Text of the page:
• Daily chest physiotherapy – coupage
  • Daily exercise (which helps to shift mucus)
  • Daily nasal saline sprays or daily saline nebulisation which may also help to humidify the airways and mobilise mucus
  • Minimum exposure to inhaled irritants/allergens (eg dust, smoke, pollens, perfumes, aerosol sprays, incense) as these particles may get trapped in the mucus and trigger an inflammatory reaction
  • Mucolytic medications (designed to reduce mucus build up)
  • Periodical thoracic radiographs (every 6-12mths) to monitor for bronchiectasis (dilated airway) and pneumonia
  • Bacterial culture of nasal swab +/- bronchoalveolar lavage (BAL, lung wash) samples with any worsening of symptoms

Ellie requires daily saline or antibiotic nebulisation


Dog Primary Ciliary Dyskinesia (PCD) is inherited as an autosomal recessive disorder, meaning that the affected pup must receive two copies of the mutated (abnormal) gene, one from each parent, to develop the disease, just like PRA. A dog carrying one copy of the mutated gene is heterozygous and will not show the PCD symptoms. When two carriers (heterozygotes) are mated, each pup has a 25% chance of being affected, a 50% chance of being an asymptomatic carrier, and a 25% chance of being unaffected and not a carrier. Currently there is no cure for PCD and the only way to avoid breeding affected pups is to breed dogs which are not carriers of the mutation. Defective genes for autosomal recessive disease can be passed for many generations without affected individuals occurring until two carriers are bred to one another. The only way to find out if there is a chance of getting an affected puppy is to do genetic testing. Currently there is NO DNA test available for PCD in Cocker Spaniels.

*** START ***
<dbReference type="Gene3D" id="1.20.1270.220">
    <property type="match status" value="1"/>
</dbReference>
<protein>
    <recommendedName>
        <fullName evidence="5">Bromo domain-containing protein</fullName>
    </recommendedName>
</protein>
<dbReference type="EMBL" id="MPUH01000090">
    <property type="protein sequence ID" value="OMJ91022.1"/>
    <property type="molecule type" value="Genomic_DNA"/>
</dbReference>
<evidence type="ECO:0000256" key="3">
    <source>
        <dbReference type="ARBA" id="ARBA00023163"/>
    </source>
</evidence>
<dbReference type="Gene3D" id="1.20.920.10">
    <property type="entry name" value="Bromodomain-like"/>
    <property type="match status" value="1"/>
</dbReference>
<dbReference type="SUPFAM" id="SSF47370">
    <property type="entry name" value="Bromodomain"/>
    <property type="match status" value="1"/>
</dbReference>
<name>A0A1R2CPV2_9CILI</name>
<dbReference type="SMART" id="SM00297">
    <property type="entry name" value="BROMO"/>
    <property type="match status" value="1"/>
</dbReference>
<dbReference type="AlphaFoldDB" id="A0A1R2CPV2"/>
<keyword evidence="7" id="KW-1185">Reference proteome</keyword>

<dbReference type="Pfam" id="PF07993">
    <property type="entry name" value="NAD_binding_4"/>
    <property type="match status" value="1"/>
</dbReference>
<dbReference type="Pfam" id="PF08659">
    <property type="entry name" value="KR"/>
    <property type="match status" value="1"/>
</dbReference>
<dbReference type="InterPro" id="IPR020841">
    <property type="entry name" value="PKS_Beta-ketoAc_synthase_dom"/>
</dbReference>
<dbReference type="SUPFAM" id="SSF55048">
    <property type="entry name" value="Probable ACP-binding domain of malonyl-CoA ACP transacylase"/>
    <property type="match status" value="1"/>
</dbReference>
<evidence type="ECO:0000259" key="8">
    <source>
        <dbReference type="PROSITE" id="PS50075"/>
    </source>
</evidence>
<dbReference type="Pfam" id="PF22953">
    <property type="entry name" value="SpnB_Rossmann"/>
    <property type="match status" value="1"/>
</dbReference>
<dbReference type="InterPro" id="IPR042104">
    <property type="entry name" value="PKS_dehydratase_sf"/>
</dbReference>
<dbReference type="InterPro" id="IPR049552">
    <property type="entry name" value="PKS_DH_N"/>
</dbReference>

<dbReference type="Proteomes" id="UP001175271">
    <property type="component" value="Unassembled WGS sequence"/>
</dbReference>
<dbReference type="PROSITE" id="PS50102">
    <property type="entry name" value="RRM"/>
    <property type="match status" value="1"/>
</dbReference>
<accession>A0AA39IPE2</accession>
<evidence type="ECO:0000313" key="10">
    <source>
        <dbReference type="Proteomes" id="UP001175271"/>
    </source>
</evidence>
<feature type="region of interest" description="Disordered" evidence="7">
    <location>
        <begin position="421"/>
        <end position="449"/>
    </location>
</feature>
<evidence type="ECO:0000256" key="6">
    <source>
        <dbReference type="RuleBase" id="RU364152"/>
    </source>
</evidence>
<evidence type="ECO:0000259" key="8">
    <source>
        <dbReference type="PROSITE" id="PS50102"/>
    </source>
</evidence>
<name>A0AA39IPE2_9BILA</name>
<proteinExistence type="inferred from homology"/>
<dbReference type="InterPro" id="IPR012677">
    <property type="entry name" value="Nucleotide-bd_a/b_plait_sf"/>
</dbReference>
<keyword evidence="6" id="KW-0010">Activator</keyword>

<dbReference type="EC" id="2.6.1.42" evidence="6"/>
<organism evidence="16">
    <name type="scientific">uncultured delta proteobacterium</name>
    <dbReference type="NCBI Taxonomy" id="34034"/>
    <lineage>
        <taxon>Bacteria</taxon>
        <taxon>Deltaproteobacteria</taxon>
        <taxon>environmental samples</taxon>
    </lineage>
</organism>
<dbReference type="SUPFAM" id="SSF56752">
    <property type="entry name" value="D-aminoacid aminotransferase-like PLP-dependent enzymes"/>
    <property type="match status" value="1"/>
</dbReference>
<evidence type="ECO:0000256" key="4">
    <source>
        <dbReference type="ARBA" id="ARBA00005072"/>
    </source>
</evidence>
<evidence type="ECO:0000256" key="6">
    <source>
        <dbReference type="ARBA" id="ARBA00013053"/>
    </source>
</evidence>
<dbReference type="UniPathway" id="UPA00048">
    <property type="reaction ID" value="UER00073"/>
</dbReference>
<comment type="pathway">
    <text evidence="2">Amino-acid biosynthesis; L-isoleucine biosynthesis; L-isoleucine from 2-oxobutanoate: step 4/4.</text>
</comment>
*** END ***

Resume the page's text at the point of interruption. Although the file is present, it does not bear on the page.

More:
Currently, there is no reasonable way to distinguish carriers from normal dogs because they look the same and do not have the disease. A DNA-based test would enable the identification of carriers so as not to breed a carrier to carrier and eliminate PCD from future breeding generations.

A genetic study into the development of a DNA test for PCD in Cocker Spaniels is being conducted by a project team through the University of Sydney and overseen by Professor Claire Wade BSc (Hons) PhD UNSW GCertEd UQ. Chair of Computational Biology and Animal Genetics Sub Dean International in consultation with Dr Lydia Hambrook BVSc (Hons), FANZCVS (Registered Specialist in Small Animal Medicine). 

The trial is supported by the Cocker Spaniel Club of Victoria Inc and the Canine Research Foundation.

I wish to firstly thank, the owner's of the two other puppies that I bred with PCD for their understanding and for the love, management and care that they give to Luna and Crumpet.

I also wish to personally thank some very special friends who have supported and helped me raise awareness of this disease in our breed.

Through ongoing specialist care and managment Ellie and her sisters are currently doing well.


Contact Details

Meg Hardy
Camberwell, VIC, Australia
Phone : 0413 506 424
Email : [email protected]